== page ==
Del Rosario is a rangy Muay Thai kickboxer with average wrestling and solid submissions, whereas the wide-bodied Jordan is a close-range boxer with solid wrestling and average submissions. Rather than hang out on the fringe and plunge long strikes with intermittent clinch attacks, Jordan will endeavor to pressure Barry at phone-booth range in order to jam his strikes and tie him up in the clinch, and also has the ability to drop levels for single- and double-leg takedowns from outside. While Jordan is lacking the distance tools and polished kickboxing technique of del Rosario, he'll bring a better wrestling acumen along with a superior set of footwork and feints required to get inside on Barry.
Jordan gutted out an impressive win over hefty wrestle-boxer Mike Russow in his last turn. After handily losing the opening frame by way of a steady diet of right hands, Jordan synchronized his offense beautifully in the 2nd round to mount a successful comeback. Instead of tossing hesitant, one-shot strikes while back on his heels, Jordan, a southpaw, marched forward and pieced together three- and four-punch combinations to back Russow up, then smoothly blended in takedown attempts and guard passing to set up the strike-stoppage from back mount.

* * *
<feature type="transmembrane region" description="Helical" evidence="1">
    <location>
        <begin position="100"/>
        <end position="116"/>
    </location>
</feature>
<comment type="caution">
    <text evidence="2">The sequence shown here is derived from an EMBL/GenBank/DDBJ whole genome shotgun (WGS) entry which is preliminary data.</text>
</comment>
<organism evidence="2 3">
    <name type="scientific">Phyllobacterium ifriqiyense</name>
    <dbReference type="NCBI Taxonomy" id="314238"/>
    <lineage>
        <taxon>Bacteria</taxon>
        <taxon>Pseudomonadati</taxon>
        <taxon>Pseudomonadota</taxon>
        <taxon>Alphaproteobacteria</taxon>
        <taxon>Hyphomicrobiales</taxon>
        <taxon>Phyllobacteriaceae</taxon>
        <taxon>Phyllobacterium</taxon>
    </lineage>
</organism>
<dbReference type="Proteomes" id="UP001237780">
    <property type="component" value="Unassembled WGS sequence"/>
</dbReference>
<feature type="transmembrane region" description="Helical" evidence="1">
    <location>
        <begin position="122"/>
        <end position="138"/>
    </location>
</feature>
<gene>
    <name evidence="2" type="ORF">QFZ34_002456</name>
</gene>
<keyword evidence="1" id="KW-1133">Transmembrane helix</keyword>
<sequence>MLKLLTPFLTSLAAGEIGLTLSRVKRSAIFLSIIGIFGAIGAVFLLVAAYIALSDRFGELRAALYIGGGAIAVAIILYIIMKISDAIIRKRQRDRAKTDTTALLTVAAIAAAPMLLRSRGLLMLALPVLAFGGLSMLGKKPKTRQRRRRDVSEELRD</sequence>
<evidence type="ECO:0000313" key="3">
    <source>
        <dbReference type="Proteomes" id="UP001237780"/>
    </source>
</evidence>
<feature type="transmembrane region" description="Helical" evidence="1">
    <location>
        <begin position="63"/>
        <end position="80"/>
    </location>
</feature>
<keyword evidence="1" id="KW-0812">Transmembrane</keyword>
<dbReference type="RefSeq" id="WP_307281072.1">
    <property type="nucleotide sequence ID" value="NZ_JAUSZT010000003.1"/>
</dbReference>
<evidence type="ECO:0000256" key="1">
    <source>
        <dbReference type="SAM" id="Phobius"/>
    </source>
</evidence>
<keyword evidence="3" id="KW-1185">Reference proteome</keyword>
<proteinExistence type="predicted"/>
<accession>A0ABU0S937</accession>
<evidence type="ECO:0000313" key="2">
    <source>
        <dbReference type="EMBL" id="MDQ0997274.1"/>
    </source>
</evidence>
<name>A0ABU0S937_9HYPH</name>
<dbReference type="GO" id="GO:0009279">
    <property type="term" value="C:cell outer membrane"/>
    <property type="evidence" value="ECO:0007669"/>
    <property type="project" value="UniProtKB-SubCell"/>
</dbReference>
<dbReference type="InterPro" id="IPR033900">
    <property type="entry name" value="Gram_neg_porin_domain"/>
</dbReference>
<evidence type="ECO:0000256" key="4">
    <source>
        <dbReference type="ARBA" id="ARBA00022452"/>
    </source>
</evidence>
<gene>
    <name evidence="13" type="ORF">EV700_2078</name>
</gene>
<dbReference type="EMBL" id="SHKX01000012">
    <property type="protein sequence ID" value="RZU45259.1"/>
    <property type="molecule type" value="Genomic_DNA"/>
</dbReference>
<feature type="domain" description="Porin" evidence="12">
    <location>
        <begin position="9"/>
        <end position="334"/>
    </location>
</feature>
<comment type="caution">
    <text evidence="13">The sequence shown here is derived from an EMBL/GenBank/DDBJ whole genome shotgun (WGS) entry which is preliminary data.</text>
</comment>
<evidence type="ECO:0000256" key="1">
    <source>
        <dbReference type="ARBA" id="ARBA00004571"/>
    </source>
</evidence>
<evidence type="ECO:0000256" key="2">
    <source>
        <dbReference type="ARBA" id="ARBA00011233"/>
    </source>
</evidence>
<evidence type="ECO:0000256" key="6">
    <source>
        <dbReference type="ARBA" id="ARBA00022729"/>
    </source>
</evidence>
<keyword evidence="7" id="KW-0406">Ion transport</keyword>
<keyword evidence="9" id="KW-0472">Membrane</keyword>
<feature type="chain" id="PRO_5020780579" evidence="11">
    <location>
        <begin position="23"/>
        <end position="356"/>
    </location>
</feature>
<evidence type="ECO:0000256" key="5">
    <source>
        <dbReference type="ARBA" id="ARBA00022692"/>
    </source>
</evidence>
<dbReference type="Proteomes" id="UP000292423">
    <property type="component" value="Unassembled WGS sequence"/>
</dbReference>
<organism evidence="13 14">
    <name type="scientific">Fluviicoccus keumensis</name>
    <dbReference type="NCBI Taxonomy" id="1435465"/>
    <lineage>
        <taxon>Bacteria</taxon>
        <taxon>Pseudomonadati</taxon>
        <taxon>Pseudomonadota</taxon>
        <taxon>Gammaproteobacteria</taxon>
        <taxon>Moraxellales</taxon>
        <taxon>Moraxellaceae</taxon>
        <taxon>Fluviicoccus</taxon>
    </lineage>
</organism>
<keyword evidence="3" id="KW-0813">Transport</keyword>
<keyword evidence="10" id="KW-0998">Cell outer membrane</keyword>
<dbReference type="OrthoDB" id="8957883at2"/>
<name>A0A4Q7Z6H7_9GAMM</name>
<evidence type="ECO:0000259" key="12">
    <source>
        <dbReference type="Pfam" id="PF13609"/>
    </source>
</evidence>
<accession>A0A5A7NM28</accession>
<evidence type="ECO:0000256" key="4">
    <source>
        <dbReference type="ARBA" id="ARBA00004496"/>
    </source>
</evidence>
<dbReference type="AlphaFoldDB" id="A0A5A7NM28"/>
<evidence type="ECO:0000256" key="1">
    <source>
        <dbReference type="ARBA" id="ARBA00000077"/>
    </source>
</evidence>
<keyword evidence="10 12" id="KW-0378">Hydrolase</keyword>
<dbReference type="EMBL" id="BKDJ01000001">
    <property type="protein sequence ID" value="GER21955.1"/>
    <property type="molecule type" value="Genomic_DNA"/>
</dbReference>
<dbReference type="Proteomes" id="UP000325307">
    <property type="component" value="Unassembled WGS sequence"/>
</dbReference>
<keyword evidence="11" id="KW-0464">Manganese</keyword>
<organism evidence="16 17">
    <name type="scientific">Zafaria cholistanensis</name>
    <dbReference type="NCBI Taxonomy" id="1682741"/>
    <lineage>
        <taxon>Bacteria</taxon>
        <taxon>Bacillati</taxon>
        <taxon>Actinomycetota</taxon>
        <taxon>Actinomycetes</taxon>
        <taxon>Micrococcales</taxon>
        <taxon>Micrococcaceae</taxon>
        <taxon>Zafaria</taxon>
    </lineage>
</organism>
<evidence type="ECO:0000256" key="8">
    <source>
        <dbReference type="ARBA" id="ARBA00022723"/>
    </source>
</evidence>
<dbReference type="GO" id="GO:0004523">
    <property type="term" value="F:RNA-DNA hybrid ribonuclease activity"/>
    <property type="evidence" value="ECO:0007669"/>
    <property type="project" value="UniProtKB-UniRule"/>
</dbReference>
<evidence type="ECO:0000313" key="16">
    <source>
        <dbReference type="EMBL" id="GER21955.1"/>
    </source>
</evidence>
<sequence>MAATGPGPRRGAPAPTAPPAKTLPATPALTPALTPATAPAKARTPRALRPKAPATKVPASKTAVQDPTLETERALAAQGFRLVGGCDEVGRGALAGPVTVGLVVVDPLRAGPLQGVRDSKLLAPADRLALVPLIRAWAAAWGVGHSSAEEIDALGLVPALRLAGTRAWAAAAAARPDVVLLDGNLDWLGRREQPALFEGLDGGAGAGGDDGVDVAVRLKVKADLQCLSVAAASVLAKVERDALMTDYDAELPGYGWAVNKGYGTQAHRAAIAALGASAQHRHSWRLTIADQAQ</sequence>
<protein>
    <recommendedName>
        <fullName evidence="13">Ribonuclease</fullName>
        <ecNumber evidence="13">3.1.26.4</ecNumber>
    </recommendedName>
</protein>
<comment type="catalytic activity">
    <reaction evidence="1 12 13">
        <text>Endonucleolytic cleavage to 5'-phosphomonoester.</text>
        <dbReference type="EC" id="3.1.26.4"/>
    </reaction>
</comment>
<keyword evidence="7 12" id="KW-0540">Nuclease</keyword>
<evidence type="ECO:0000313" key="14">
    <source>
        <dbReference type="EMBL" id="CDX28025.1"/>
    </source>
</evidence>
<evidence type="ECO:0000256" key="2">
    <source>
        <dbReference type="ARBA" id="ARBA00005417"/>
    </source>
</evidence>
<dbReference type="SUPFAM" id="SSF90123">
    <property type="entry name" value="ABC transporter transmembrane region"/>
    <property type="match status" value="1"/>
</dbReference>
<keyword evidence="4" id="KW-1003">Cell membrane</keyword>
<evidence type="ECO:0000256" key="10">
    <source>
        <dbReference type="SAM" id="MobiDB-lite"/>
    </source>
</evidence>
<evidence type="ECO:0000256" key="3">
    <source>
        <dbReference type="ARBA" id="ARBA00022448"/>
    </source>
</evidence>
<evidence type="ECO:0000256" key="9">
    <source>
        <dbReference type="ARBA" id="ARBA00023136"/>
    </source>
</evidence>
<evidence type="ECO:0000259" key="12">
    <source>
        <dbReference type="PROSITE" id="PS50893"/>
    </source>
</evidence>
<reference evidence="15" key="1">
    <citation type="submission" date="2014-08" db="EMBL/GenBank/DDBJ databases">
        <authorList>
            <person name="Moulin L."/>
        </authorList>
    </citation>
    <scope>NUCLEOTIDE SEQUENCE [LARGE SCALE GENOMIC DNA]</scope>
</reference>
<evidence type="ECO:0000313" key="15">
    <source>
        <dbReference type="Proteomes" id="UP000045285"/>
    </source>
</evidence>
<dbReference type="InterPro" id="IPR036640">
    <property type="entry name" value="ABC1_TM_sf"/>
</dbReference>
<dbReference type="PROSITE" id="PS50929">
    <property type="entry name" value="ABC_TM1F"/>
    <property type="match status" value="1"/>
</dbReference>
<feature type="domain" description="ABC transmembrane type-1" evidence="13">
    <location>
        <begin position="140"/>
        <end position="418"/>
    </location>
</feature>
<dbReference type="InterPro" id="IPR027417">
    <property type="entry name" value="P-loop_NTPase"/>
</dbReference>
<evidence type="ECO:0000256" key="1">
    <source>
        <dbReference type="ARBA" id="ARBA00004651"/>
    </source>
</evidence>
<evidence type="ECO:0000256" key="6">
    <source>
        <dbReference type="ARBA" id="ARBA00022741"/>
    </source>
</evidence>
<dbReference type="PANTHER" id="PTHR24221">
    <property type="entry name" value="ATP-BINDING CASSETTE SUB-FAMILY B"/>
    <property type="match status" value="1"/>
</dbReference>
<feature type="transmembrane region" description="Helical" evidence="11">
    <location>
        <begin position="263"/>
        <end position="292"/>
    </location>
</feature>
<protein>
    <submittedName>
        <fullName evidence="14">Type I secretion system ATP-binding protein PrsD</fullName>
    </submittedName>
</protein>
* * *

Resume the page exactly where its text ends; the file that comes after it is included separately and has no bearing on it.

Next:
To summarize, each fighter has certain traits that the other is known to struggle with but can also potentially capitalize on. Barry's route to victory is through quickly released and powerful striking while scurrying out of corners and into open space; Jordan's will be cycling between short and stiff boxing combinations with intermittent takedowns, all the while pressuring Barry to make him hesitant to plant his feet and load up power.
If things aren't progressing from the orthodox stance, Barry often switches to southpaw and starts busily plugging his right hand as a jab while occasionally uncoiling a vicious left kick to the body or upstairs. For some reason he's really relented on blasting his adversary with the bone-crushing low kicks he displayed early in his UFC stint -- that tool could be a highly potent weapon against Jordan, who's a bit heavy on his extended lead foot and generally stalking forward, but also bears a risk if Jordan can time the strike and counter with a takedown, or just barge in on Barry when he's off-balance to employ his grinding clinch and dirty boxing assault.
The betting lines reflect how this one could go either way with a tight edge for Barry, which, since Jordan could and should be construed as a bad match up, is probably attributed to Barry's gradual improvements and experience on the big stage. I'm entirely on the fence as far as a prediction and will lend a very hesitant nod to Barry for the same reasons, especially after seeing how Russow was able to penetrate Jordan's guard with punches, though it might change later in the week.
My Prediction: Pat Barry by TKO.